Anatomy of a photo (series) #50: Red-shouldered Hawk swallowing a snake head first


While the snake is looking a little limp in this image, there were later evidences that it was still alive or at least still had some synaptic impulses left in its body

When a raptor eats a snake, or at least so my sources tell me, they often begin by positioning the snake so that they may eat it… head first. It makes sense really. The scales of a snake are designed for forward motion, not back, and they would catch and snare the entire way down if an animal tried to swallow them tail first.

While gripping the snake firmly, it positions the head, and makes ready to begin its meal

The snake in these pictures is a Garter Snake. I do not know the exact variety, but it is a fairly common species out here in Northern California. I have seen raptors with some larger species of snake, that were too big to swallow whole, strip the flesh from the snake (such as this Red-tail eating a large gopher snake), but garters seem to be small enough to allow this dramatic method.

And down goes the head

I saw this Red-shoulder as I was driving down the road one day. I pulled over in a safe spot and crossed the road, keeping a copse of trees between us. Hawks have very good eyesight, and I did not want to spook it off.

It takes a lot of head movement to swallow a snake

There was a dry stream bed running through the small, thin stand of trees, so I stayed as low as I could, often not having any view of the raptor (if I could see it, it might be able to see me). I stopped before I got too close. I knew I could always crop my images down to have more detail when viewing the pictures.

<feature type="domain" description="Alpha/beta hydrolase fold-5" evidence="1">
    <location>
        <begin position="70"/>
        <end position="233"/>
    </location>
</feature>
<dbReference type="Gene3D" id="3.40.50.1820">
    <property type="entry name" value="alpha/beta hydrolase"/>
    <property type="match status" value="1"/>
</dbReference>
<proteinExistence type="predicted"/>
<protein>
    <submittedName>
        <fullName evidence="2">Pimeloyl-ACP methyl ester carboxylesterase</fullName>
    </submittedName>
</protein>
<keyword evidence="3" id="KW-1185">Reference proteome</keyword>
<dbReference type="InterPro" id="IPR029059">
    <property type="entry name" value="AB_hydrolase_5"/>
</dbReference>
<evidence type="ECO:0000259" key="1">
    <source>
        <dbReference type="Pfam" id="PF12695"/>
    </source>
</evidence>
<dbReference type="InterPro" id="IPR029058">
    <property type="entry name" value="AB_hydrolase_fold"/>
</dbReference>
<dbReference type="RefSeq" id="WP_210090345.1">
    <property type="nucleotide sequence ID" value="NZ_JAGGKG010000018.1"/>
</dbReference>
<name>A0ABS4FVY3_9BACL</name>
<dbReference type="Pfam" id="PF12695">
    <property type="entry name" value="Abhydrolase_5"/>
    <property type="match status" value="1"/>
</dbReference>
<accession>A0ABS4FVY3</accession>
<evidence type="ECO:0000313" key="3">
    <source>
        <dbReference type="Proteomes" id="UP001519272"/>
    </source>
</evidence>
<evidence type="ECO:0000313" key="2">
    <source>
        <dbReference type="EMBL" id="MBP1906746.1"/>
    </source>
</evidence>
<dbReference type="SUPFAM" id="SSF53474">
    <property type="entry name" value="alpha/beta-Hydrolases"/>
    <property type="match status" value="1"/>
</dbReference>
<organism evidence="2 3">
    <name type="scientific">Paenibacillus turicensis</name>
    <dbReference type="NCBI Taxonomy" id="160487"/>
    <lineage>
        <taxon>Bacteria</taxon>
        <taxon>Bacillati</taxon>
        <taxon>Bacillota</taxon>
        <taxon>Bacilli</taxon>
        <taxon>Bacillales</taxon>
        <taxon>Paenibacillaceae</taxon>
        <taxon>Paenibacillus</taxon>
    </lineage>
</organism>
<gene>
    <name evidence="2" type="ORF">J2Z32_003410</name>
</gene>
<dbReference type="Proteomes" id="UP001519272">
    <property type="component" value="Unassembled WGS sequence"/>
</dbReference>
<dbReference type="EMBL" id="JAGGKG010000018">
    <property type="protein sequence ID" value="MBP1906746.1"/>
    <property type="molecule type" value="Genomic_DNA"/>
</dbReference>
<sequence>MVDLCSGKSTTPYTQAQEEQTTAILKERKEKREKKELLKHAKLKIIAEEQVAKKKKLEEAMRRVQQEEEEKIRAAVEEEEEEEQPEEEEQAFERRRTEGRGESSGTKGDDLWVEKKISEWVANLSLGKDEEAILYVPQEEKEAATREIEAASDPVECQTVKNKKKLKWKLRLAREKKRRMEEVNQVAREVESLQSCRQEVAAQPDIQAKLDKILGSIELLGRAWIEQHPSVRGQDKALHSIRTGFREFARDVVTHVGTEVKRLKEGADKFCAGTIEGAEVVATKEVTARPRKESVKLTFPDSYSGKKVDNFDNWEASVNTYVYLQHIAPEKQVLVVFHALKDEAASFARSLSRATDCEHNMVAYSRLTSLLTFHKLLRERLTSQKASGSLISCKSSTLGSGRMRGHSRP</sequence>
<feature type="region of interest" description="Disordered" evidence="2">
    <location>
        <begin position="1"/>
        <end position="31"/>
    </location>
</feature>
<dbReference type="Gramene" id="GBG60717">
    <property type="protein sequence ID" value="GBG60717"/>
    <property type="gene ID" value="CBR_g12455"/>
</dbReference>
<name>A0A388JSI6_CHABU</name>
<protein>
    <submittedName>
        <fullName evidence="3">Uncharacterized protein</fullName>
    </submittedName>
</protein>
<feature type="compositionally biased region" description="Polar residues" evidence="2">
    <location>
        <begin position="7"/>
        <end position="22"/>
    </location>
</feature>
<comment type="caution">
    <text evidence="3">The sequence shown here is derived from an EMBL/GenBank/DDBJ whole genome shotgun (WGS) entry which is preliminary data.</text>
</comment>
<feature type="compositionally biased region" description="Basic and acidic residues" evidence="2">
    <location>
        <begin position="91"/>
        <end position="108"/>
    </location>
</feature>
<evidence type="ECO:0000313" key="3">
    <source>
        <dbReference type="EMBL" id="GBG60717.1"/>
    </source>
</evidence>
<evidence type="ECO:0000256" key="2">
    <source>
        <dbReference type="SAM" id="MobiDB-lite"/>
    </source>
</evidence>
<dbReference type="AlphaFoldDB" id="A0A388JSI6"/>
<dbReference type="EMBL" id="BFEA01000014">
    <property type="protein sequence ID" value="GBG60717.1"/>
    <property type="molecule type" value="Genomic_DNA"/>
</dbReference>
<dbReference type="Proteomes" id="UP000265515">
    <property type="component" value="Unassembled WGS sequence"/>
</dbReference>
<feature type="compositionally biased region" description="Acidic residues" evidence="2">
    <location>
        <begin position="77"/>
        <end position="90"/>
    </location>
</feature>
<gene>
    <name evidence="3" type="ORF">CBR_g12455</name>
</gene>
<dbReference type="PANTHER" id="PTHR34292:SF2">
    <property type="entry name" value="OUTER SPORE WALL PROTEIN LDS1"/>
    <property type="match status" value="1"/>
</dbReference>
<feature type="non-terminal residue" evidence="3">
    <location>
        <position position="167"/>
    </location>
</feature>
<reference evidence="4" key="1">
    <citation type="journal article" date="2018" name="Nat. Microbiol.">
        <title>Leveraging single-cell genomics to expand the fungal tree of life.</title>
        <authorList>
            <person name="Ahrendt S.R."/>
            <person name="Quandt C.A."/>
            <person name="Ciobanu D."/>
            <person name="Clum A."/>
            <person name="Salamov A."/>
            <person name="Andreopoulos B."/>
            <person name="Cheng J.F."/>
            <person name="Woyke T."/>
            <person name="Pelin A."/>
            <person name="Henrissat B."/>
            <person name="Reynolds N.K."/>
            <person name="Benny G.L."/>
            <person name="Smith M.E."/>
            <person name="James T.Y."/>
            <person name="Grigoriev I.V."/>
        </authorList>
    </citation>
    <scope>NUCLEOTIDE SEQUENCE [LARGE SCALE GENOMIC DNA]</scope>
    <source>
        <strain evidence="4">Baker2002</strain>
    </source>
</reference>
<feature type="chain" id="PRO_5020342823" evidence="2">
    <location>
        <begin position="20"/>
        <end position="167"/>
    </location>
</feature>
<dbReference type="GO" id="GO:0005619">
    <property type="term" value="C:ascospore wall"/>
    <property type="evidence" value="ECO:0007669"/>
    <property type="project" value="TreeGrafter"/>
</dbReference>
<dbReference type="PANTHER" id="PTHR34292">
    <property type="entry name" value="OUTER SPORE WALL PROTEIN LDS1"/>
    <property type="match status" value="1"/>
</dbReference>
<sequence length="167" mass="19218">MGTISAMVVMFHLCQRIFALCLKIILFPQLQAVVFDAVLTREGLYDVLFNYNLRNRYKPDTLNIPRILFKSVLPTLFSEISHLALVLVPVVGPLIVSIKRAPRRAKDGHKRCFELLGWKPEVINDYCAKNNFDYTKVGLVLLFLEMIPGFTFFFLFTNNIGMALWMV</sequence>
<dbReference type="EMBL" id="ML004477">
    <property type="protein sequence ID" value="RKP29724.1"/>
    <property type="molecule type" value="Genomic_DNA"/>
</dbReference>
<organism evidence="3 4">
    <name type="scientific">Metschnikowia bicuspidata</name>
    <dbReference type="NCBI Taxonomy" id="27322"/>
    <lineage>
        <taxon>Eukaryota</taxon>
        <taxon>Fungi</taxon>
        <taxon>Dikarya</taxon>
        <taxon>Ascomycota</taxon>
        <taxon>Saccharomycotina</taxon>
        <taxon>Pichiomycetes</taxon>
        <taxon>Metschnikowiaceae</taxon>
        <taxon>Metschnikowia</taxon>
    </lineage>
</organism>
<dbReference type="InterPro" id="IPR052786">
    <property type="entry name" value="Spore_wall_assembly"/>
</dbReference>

This is the uncropped image

Bit by bit, the snake went down. And shutter click by shutter click I captured the action. I likely took more pictures than I should have. This is only a small collection of the total, but some images are often lost to such things as a birds nicatating membrane, blur, misfocus, or other undesireable detail.

I was using a long lens of course (420mm). Shutter speed and ISO were set accordingly.(f/8.0, 1/500th, ISO 200)

And then the snake was pretty much gone

About Galen Leeds Photography

Nature and wildlife photographer, exploring the world on his feet and from his kayak. Among other genres, he is one of the leading kayak photographers in Northern California. To learn more about him, visit him on his website- www.galenleeds.net
This entry was posted in Anatomy of a photo, birds, hawks, How To, nature photography, photography, road side, wildlife photography and tagged , , , , , , , . Bookmark the permalink.

2 Responses to Anatomy of a photo (series) #50: Red-shouldered Hawk swallowing a snake head first

  1. I saw a bird flying with about a 2 1/2 foot snake. I was shocked. It must have been to heavy for the bird cause it dropped it into the road as it tried to gain height. Then saw the bird drop it in the road. I am one of those people that moves dead animals off the road. So, I pulled over and went over to the snake to put him somewhere where an animal could safely get to him. The snake already had pieces ripped off of him as you said above. I wonder how snakes make it at all in this world. Thank you for showing how you do this and for the fabulous view of our beautiful world.

Leave a Reply

Fill in your details below or click an icon to log in:

WordPress.com Logo

You are commenting using your WordPress.com account. Log Out / Change )

Twitter picture

You are commenting using your Twitter account. Log Out / Change )

Facebook photo

You are commenting using your Facebook account. Log Out / Change )

Google+ photo

You are commenting using your Google+ account. Log Out / Change )

Connecting to %s